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My lovely EMPTY shelves! 

 

 

What was really lovely for me, and a moment when I knew I’d cracked my clutter issues, was after we’d taken a load of stuff to a local charity shop we were back in town and happened to pass this particular shop. The window display was predominantly my old belongings – there was a gorgeous skirt that I’d only worn once (because it was too hard for me to fasten it as my hands no longer work very well), a lovely dress (that I’d bought and worn to my mum’s funeral and then couldn’t bear to wear it again). There were shoes that I got rid of because I can only wear flat shoes that fit over my leg brace now. And some of my jewellery. My reaction to seeing it all in the window was genuinely that I knew someone was going to get a great bargain and a gorgeous item to wear, and the money would go to a charity close to my heart. There was no desire to go and buy all my stuff back, I was glad it was gone.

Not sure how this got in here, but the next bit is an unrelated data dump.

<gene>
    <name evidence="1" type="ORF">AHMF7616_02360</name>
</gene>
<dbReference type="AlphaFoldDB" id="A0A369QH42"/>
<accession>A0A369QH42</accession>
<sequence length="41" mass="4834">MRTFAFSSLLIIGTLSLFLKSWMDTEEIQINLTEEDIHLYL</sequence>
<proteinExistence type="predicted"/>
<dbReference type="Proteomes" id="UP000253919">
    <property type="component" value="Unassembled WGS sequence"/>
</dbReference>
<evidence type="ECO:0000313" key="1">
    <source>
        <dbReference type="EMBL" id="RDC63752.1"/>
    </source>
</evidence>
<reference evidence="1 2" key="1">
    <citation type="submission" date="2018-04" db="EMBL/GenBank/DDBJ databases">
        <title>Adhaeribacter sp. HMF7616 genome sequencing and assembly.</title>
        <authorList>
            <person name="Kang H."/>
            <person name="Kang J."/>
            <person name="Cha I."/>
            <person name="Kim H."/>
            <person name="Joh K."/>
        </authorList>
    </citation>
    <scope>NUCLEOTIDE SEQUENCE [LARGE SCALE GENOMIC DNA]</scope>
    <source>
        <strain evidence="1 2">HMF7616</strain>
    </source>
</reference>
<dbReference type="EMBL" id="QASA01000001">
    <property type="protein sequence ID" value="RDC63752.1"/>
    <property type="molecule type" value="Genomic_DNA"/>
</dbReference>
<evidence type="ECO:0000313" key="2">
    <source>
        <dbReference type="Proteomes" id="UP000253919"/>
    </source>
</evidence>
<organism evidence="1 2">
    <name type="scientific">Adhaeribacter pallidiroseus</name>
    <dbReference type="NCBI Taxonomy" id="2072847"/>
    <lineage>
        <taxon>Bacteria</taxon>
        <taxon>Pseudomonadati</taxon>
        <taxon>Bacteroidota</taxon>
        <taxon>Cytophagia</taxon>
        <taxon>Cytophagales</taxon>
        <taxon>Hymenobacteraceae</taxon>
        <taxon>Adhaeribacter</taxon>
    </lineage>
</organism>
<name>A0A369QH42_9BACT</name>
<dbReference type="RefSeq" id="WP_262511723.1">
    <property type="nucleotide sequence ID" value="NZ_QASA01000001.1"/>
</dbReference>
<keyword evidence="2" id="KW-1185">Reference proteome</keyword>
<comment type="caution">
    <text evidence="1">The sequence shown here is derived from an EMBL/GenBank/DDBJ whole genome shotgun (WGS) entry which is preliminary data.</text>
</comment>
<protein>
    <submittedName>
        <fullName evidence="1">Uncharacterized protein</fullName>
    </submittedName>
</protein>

Marie Kondo’s method for tidying really has honestly changed my life and I am so grateful for it. It’s given me a new mindset and allowed me to let myself have a home I can enjoy. I’ve noticed that since completing the method that I approach everything from the standpoint of whether it makes me happy. My life generally has so much more joy in it now I’m not weighed down by stuff and guilt. I appreciate what I have so much more now and my home is a lovely place to be.

 

Have you watched Tidying Up with Marie Kondo? Or read her books? What did you think? Are you tempted to start decluttering? I’d love to know what you think. 🙂

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My Top Non-Fiction Reads 2018!

My Favourite Books 0f 2018!-2

Today I’m sharing my non-fiction reads from 2018! I read 290 books last year and 79 of those were non-fiction so I’ve picked my top 12. Yesterday I shared my favourite fiction reads of the year and you can find that here if you’d like to read it.